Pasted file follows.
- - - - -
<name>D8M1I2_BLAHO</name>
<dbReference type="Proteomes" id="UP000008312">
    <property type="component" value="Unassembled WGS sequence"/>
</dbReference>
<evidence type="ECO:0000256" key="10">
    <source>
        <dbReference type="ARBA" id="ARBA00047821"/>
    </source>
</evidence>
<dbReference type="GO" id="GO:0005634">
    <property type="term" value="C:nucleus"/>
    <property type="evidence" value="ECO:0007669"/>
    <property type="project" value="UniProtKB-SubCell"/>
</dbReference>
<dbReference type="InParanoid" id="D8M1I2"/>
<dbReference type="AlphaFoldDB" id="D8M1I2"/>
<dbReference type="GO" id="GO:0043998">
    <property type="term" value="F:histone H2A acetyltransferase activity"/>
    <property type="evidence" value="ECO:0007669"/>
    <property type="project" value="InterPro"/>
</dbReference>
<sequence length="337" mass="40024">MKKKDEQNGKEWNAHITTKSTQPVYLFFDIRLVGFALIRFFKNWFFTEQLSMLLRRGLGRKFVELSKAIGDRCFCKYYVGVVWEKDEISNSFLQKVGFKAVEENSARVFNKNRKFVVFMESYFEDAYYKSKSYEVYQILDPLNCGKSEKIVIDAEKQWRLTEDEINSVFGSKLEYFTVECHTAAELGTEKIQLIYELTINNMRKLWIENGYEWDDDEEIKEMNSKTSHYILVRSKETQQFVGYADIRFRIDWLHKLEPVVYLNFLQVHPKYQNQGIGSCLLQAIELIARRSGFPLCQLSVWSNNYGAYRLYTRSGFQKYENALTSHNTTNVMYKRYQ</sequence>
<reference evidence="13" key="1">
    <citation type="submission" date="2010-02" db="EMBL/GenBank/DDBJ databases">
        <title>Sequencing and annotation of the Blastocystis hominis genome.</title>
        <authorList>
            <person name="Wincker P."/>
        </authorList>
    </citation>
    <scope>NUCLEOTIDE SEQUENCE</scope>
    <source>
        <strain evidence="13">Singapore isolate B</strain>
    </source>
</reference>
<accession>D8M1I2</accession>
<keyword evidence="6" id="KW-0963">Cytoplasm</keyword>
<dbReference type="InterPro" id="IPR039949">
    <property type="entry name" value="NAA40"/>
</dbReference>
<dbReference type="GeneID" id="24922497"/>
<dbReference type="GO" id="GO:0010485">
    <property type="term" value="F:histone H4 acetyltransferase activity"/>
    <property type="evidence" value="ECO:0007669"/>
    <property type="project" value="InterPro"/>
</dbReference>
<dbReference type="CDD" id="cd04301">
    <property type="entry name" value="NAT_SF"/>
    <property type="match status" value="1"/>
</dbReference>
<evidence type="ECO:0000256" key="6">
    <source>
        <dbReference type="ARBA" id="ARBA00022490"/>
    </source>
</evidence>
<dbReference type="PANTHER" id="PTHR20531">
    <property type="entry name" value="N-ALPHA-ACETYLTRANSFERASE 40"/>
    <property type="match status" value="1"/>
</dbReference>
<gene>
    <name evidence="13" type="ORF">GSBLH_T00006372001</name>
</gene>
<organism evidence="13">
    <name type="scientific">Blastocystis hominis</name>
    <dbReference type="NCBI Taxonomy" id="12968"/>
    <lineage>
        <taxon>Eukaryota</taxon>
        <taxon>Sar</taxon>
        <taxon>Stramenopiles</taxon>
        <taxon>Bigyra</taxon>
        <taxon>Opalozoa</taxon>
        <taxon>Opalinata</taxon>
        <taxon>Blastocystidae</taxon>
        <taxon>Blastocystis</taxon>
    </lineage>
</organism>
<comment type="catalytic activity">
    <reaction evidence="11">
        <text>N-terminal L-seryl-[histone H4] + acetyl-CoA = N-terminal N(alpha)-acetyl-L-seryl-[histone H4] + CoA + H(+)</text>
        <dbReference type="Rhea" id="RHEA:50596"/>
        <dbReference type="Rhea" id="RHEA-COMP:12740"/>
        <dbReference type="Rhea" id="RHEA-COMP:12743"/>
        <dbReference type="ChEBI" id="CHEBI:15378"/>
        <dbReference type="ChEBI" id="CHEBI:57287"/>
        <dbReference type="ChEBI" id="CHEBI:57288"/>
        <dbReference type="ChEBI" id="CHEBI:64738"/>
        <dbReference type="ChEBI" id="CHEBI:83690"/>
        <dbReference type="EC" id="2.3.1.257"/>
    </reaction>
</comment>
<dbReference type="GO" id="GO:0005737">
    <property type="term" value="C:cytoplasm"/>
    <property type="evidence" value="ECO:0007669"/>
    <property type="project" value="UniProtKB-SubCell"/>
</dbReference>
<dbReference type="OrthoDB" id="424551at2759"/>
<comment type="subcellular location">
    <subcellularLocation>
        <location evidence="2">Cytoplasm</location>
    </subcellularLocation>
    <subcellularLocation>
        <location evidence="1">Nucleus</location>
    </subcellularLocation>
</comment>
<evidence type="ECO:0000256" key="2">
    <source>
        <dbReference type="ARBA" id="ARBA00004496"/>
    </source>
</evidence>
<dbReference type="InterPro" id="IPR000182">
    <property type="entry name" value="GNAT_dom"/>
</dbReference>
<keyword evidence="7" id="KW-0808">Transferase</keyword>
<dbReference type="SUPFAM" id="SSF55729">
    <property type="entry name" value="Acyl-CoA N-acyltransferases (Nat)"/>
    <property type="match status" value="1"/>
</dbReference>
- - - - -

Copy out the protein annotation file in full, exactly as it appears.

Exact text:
<name>D8M1I2_BLAHO</name>
<dbReference type="Proteomes" id="UP000008312">
    <property type="component" value="Unassembled WGS sequence"/>
</dbReference>
<evidence type="ECO:0000256" key="10">
    <source>
        <dbReference type="ARBA" id="ARBA00047821"/>
    </source>
</evidence>
<dbReference type="GO" id="GO:0005634">
    <property type="term" value="C:nucleus"/>
    <property type="evidence" value="ECO:0007669"/>
    <property type="project" value="UniProtKB-SubCell"/>
</dbReference>
<dbReference type="InParanoid" id="D8M1I2"/>
<dbReference type="AlphaFoldDB" id="D8M1I2"/>
<dbReference type="GO" id="GO:0043998">
    <property type="term" value="F:histone H2A acetyltransferase activity"/>
    <property type="evidence" value="ECO:0007669"/>
    <property type="project" value="InterPro"/>
</dbReference>
<sequence length="337" mass="40024">MKKKDEQNGKEWNAHITTKSTQPVYLFFDIRLVGFALIRFFKNWFFTEQLSMLLRRGLGRKFVELSKAIGDRCFCKYYVGVVWEKDEISNSFLQKVGFKAVEENSARVFNKNRKFVVFMESYFEDAYYKSKSYEVYQILDPLNCGKSEKIVIDAEKQWRLTEDEINSVFGSKLEYFTVECHTAAELGTEKIQLIYELTINNMRKLWIENGYEWDDDEEIKEMNSKTSHYILVRSKETQQFVGYADIRFRIDWLHKLEPVVYLNFLQVHPKYQNQGIGSCLLQAIELIARRSGFPLCQLSVWSNNYGAYRLYTRSGFQKYENALTSHNTTNVMYKRYQ</sequence>
<reference evidence="13" key="1">
    <citation type="submission" date="2010-02" db="EMBL/GenBank/DDBJ databases">
        <title>Sequencing and annotation of the Blastocystis hominis genome.</title>
        <authorList>
            <person name="Wincker P."/>
        </authorList>
    </citation>
    <scope>NUCLEOTIDE SEQUENCE</scope>
    <source>
        <strain evidence="13">Singapore isolate B</strain>
    </source>
</reference>
<accession>D8M1I2</accession>
<keyword evidence="6" id="KW-0963">Cytoplasm</keyword>
<dbReference type="InterPro" id="IPR039949">
    <property type="entry name" value="NAA40"/>
</dbReference>
<dbReference type="GeneID" id="24922497"/>
<dbReference type="GO" id="GO:0010485">
    <property type="term" value="F:histone H4 acetyltransferase activity"/>
    <property type="evidence" value="ECO:0007669"/>
    <property type="project" value="InterPro"/>
</dbReference>
<dbReference type="CDD" id="cd04301">
    <property type="entry name" value="NAT_SF"/>
    <property type="match status" value="1"/>
</dbReference>
<evidence type="ECO:0000256" key="6">
    <source>
        <dbReference type="ARBA" id="ARBA00022490"/>
    </source>
</evidence>
<dbReference type="PANTHER" id="PTHR20531">
    <property type="entry name" value="N-ALPHA-ACETYLTRANSFERASE 40"/>
    <property type="match status" value="1"/>
</dbReference>
<gene>
    <name evidence="13" type="ORF">GSBLH_T00006372001</name>
</gene>
<organism evidence="13">
    <name type="scientific">Blastocystis hominis</name>
    <dbReference type="NCBI Taxonomy" id="12968"/>
    <lineage>
        <taxon>Eukaryota</taxon>
        <taxon>Sar</taxon>
        <taxon>Stramenopiles</taxon>
        <taxon>Bigyra</taxon>
        <taxon>Opalozoa</taxon>
        <taxon>Opalinata</taxon>
        <taxon>Blastocystidae</taxon>
        <taxon>Blastocystis</taxon>
    </lineage>
</organism>
<comment type="catalytic activity">
    <reaction evidence="11">
        <text>N-terminal L-seryl-[histone H4] + acetyl-CoA = N-terminal N(alpha)-acetyl-L-seryl-[histone H4] + CoA + H(+)</text>
        <dbReference type="Rhea" id="RHEA:50596"/>
        <dbReference type="Rhea" id="RHEA-COMP:12740"/>
        <dbReference type="Rhea" id="RHEA-COMP:12743"/>
        <dbReference type="ChEBI" id="CHEBI:15378"/>
        <dbReference type="ChEBI" id="CHEBI:57287"/>
        <dbReference type="ChEBI" id="CHEBI:57288"/>
        <dbReference type="ChEBI" id="CHEBI:64738"/>
        <dbReference type="ChEBI" id="CHEBI:83690"/>
        <dbReference type="EC" id="2.3.1.257"/>
    </reaction>
</comment>
<dbReference type="GO" id="GO:0005737">
    <property type="term" value="C:cytoplasm"/>
    <property type="evidence" value="ECO:0007669"/>
    <property type="project" value="UniProtKB-SubCell"/>
</dbReference>
<dbReference type="OrthoDB" id="424551at2759"/>
<comment type="subcellular location">
    <subcellularLocation>
        <location evidence="2">Cytoplasm</location>
    </subcellularLocation>
    <subcellularLocation>
        <location evidence="1">Nucleus</location>
    </subcellularLocation>
</comment>
<evidence type="ECO:0000256" key="2">
    <source>
        <dbReference type="ARBA" id="ARBA00004496"/>
    </source>
</evidence>
<dbReference type="InterPro" id="IPR000182">
    <property type="entry name" value="GNAT_dom"/>
</dbReference>
<keyword evidence="7" id="KW-0808">Transferase</keyword>
<dbReference type="SUPFAM" id="SSF55729">
    <property type="entry name" value="Acyl-CoA N-acyltransferases (Nat)"/>
    <property type="match status" value="1"/>
</dbReference>